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Mechanical transformer hum
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Author:  Grover Gardner [ January 16th, 2023, 11:27 am ]
Post subject:  Mechanical transformer hum

Over the holidays I built a pair of Williamson monoblocks for an old friend in Florida. They arrived fine and he likes them a lot. Circuitwise, the amps are dead quiet. But the two Hammond 274BX power transformers emit mechanical hum. I didn't notice this when I tested them, but then my listening room is large and I really wasn't listening for it. His room is small and he has very good hearing. I'm trying to trace the possible causes. It's the first time I've used Hammonds in a build. It's also the first time I've taken the B+ from the 5 volt center tap (because it was there?) instead of directly from the rectifier socket. The circuit pulls about 140mA and the HV secondaries are rated for 200mA. Filament draw is 3.5A from a 6A tap. They're mounted on a Delrin top plate so it's not interaction with a metal chassis. Here's my list so far:

1) Taking the B+ from the 5V center tap is not something the Hammonds like.

2) He has some DC offset on his AC. I know toroids don't like this but can it cause EI trannies to hum?

3) The Hammonds suck and just hum--but both of them?

Any other ideas before he sends them back? I'm hoping a local DIYer from Audiokarma or some other forum could try swapping the B+ wire, but I haven't found anyone yet. Anyone here in the area? He's in Ormond Beach.

I've always used vintage trannies and never experienced this problem.

Author:  Pelliott321 [ January 16th, 2023, 11:40 am ]
Post subject:  Re: Mechanical transformer hum

I have an iso-tranny on my low-level equipment that buzzes periodically. I added this circuit a while back and have never had the problem since
Attachment:
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Author:  dberning [ January 16th, 2023, 5:25 pm ]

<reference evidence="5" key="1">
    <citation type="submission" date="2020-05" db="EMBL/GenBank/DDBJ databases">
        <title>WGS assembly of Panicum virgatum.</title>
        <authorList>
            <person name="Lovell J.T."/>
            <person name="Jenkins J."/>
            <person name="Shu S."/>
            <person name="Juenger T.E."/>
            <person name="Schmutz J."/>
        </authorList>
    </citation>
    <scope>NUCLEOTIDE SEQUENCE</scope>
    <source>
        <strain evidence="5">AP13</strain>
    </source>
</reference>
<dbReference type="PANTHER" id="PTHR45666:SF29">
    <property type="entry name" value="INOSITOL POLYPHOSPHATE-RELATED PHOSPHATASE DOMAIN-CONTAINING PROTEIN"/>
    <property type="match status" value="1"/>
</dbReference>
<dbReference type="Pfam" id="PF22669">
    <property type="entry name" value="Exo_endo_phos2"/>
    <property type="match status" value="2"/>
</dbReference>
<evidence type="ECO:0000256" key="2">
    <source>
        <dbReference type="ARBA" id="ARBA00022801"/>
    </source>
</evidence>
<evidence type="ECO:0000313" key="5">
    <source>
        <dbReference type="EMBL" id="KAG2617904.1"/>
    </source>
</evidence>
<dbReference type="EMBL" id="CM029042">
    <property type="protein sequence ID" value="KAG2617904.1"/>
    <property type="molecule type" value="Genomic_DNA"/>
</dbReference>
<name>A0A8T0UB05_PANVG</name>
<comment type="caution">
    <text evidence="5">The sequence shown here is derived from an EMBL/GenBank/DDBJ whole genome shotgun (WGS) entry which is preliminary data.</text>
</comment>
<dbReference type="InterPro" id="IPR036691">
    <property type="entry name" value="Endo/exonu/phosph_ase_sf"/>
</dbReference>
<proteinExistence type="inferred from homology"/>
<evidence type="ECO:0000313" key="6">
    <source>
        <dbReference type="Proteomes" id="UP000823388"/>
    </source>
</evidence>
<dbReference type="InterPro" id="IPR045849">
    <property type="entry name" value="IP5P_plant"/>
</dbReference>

Post subject:  Re: Mechanical transformer hum

Taking the B+ from a tap on the 5-V winding would not cause hum. If the hum is mainly low frequency rather than a buzz, the transformer is probably running at too high a flux level--indicating a somewhat cheap design. If buzz, I would look for dirty power line, perhaps caused by SCRs in light dimmers etc.

Author:  Grover Gardner [ January 16th, 2023, 6:13 pm ]
Post subject:  Re: Mechanical transformer hum

dberning wrote:
Taking the B+ from a tap on the 5-V winding would not cause hum. If the hum is mainly low frequency rather than a buzz, the transformer is probably running at too high a flux level--indicating a somewhat cheap design. If buzz, I would look for dirty power line, perhaps caused by SCRs in light dimmers etc.


Thanks, David. That narrows it down. If the iPhone recording he sent me is any indication, it's definitely a "buzz". The house is full of ceiling fans, dimmers, etc. I'm thinking there's some DC on the line or some other type of interference. He says he never heard it with his previous amp but the transformers were enclosed in heavy aluminum cases so it's hard to tell if it was a problem. I think I might have him try a DC blocker or some other type of line filter. We could also slip a steel case over the tranny, that might help.